Foundation helps minority students crack civil services
Okhla based Zakat Foundation India helps candidates from minority communities crack civil services exam by providing funds for their coachingdelhi Updated: May 20, 2016 17:01 IST
The rising number of candidates from minority communities cracking Civil Services exam has given hopes to other aspirants eyeing the most coveted government job. Helping them chase their dreams is the Zakat Foundation India (ZFI) in Jamia Nagar, which was established in 1997, that funds for their coaching.
Every year 35-40 candidates between the age of 22 and 27 are shortlisted for the fellowship. As soon as the Union Public Service Commission (UPSC) results were declared for the 2015 batch, where 17 students supported by the foundation featured on the list, it received numerous calls from aspirants seeking their help. For the 2016 examinations, the ZFI has established four centres Srinagar, Kerala, Kolkata and Delhi to conduct the test to shortlist candidates eligible for funding. The last exam for free coaching is scheduled to be held on June 21.
The foundation launched Sir Syed Coaching and Guidance Centre in 2007. The foundation helps the shortlisted candidates from Muslim and Christian communities to be coached at various institutes and are accommodated in three boys hostels and a girls hostel in Mukherjee Nagar. The organisation has already received 1,500 applications this year. The number is likely to rise further.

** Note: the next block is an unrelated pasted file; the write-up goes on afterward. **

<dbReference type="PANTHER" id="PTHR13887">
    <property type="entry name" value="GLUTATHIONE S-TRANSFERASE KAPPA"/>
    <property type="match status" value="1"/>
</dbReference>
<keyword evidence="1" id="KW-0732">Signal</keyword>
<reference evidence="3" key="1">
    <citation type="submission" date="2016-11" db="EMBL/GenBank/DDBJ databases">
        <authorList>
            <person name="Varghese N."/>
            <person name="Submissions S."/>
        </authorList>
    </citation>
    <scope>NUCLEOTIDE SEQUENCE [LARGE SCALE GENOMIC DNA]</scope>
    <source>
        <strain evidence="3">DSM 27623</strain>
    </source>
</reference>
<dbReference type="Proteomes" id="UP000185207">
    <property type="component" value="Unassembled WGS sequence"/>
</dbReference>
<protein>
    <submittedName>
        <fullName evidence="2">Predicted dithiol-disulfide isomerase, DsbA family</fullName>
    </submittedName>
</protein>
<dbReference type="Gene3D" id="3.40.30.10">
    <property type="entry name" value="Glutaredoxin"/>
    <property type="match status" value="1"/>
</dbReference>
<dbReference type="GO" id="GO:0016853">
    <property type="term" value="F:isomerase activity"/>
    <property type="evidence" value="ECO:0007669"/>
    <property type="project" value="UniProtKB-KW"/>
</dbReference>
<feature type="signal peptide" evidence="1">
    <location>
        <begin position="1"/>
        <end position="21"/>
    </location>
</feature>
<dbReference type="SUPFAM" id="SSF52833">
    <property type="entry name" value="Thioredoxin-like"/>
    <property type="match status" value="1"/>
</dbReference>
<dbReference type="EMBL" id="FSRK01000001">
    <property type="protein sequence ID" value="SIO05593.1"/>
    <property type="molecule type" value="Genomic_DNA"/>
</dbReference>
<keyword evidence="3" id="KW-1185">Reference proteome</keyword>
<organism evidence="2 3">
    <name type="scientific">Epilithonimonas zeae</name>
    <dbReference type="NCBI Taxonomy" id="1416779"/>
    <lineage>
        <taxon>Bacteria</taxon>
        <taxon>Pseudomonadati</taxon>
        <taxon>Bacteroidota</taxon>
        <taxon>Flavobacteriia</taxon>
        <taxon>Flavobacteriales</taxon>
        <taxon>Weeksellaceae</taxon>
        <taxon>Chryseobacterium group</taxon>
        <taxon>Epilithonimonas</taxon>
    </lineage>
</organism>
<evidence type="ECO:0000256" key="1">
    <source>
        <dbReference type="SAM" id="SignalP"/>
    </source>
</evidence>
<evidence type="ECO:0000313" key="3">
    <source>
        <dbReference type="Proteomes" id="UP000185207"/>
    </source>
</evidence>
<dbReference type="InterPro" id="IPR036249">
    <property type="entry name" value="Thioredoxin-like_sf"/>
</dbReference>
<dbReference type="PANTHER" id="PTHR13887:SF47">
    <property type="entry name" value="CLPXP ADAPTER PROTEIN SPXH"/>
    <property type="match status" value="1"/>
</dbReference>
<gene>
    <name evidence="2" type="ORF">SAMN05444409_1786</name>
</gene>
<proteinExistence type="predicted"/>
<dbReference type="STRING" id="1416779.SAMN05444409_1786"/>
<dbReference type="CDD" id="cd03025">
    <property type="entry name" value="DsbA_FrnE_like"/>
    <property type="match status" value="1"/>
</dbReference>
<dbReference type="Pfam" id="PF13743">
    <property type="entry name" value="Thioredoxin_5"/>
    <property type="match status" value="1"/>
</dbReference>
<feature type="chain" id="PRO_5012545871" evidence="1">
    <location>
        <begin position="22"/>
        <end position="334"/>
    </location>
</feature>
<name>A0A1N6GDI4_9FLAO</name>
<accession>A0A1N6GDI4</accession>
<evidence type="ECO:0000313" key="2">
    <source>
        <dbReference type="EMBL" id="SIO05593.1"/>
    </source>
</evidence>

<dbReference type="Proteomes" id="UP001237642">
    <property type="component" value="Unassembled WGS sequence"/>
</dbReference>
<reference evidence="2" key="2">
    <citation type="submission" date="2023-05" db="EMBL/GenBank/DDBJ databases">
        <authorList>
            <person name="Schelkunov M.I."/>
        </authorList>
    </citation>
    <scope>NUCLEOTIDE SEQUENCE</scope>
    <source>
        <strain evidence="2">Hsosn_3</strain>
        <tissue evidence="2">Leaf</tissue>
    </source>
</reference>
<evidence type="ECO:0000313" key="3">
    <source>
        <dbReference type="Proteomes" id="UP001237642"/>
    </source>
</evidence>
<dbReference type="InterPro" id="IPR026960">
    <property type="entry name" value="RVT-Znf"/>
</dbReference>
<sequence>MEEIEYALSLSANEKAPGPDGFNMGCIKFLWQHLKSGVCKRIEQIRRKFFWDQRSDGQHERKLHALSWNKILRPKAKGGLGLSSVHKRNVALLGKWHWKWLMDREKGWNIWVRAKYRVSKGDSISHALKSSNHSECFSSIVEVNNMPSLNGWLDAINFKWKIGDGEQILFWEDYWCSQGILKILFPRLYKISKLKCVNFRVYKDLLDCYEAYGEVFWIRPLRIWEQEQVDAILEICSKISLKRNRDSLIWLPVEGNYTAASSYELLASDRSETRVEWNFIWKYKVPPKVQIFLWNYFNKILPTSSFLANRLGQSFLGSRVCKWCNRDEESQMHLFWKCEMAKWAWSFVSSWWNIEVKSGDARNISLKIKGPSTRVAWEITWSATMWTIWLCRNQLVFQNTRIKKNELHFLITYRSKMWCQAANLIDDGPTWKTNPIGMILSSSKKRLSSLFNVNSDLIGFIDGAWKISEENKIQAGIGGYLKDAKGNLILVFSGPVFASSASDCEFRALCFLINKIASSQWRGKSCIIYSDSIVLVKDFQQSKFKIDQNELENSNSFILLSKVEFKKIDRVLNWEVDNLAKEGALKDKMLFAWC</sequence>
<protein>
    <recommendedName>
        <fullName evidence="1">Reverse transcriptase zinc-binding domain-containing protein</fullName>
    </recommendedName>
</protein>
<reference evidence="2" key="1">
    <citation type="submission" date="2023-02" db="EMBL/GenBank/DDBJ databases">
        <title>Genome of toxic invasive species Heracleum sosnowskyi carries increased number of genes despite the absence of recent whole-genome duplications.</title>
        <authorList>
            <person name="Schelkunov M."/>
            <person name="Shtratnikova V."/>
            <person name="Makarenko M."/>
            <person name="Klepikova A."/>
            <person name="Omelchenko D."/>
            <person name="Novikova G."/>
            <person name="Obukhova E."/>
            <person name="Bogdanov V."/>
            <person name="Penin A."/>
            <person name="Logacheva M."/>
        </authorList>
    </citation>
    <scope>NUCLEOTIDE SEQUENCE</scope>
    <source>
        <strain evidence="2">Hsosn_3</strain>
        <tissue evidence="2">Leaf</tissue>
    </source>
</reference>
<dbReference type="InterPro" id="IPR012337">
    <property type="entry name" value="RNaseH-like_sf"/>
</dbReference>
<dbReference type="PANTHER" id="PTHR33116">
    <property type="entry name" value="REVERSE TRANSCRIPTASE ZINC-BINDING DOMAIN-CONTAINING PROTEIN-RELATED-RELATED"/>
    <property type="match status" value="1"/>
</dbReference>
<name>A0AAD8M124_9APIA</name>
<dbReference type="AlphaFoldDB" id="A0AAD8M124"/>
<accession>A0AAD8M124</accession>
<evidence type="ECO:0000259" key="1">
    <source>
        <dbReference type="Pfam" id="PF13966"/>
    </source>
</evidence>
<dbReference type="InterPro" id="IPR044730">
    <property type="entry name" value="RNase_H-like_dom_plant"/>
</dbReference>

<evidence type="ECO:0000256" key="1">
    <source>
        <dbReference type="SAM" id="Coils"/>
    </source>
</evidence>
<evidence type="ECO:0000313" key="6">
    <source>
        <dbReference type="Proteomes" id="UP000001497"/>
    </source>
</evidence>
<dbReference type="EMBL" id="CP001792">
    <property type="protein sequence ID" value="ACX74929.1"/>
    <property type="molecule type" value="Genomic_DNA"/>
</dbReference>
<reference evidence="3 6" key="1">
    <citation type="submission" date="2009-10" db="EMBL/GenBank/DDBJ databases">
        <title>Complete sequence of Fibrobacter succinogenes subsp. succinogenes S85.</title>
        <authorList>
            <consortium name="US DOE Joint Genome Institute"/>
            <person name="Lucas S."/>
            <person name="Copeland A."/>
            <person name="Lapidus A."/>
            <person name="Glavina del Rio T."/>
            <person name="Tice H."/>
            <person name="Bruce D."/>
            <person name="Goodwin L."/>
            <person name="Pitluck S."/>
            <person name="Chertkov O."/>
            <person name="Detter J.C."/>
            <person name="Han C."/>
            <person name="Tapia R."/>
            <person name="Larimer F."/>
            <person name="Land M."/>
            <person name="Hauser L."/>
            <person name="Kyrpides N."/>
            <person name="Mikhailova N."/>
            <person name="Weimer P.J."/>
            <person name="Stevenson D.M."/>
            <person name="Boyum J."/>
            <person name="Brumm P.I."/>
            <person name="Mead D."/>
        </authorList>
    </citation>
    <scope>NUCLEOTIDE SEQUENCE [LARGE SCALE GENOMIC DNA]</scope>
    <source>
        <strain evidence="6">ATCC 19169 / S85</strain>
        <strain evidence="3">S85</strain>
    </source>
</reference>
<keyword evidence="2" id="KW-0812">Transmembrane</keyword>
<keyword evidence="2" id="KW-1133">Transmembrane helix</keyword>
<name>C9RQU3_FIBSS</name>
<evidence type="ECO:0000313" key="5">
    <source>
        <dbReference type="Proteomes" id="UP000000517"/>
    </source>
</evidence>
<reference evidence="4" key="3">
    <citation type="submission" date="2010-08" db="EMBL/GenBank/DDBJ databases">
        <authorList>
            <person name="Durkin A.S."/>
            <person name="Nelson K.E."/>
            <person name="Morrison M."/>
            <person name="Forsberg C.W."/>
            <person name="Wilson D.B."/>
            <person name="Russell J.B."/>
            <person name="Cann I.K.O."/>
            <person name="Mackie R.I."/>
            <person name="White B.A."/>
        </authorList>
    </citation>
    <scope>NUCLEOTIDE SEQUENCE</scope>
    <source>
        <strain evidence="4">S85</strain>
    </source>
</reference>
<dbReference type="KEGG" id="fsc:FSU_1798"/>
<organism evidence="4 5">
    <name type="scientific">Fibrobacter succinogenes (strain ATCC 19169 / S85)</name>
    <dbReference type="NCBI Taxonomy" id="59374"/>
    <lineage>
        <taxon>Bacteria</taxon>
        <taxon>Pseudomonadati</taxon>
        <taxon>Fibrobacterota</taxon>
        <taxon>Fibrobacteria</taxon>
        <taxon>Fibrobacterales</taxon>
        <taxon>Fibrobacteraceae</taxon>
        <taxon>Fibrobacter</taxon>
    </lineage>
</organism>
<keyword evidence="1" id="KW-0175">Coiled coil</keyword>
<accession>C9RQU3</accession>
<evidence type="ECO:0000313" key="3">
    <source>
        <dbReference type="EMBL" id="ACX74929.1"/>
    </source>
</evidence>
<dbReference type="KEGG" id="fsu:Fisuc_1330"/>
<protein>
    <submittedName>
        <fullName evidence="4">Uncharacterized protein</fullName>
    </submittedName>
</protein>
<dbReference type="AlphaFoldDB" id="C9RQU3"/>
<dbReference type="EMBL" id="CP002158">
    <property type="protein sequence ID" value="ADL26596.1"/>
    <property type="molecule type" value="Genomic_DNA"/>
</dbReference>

“Most of the people drop their plans to appear in civil services exam because of financial problems. The foundation has helped many students crack the country’s most prestigious exam. Even those who are financially sound are applying for it now,” said Mohammad Ashraf Mir, who has applied for coaching this year.
During its eight years long journey, it has produced many successful stories, where candidates from different backgrounds have excelled in the exam. So far around 76 candidates including 68 Muslims and eight Christians have cracked the exam with the help of its funding.
Shah Faesal, the first Kashmiri to top Civil Services in 2009 was also a ZFI fellow. It also helped Waseem Akram, an IPS from 2012 batch too. He was the first from Takhtpurallah, a remote village in UP’s Moradabad district, to make it to the final list.
In the previous examinations (2014 and 2015), half of the shortlisted candidates cracked the Civil Services examinations, while a few of the remaining students got selected in various state level civil examinations.
The scheme of providing coaching to candidates has been named after Sir Syed Ahmad Khan, who had initiated the idea of helping students crack civil services in 1883 and founded Mohmmadan Civil Services Fund Association which had 500 members. All the members donated two rupees each annually to send 15 students to England for Indian Civil Service (ICS) exam, said Syed Zafar Mahmood, founder of ZFI.
“Every year we receive around 1,100 applications for the fellowship. It is challenging to ensure 90% of tuition fee is paid. Earlier, we used to fund 100% fee but due to some reasons we curtailed it by 10%,” said Syed.
Candidates who join various services come back to donate money for the better future of other students,” he said. “It’s overwhelming to hear success stories year after year. Helping students is not possible without people’s contribution,” said Zafar.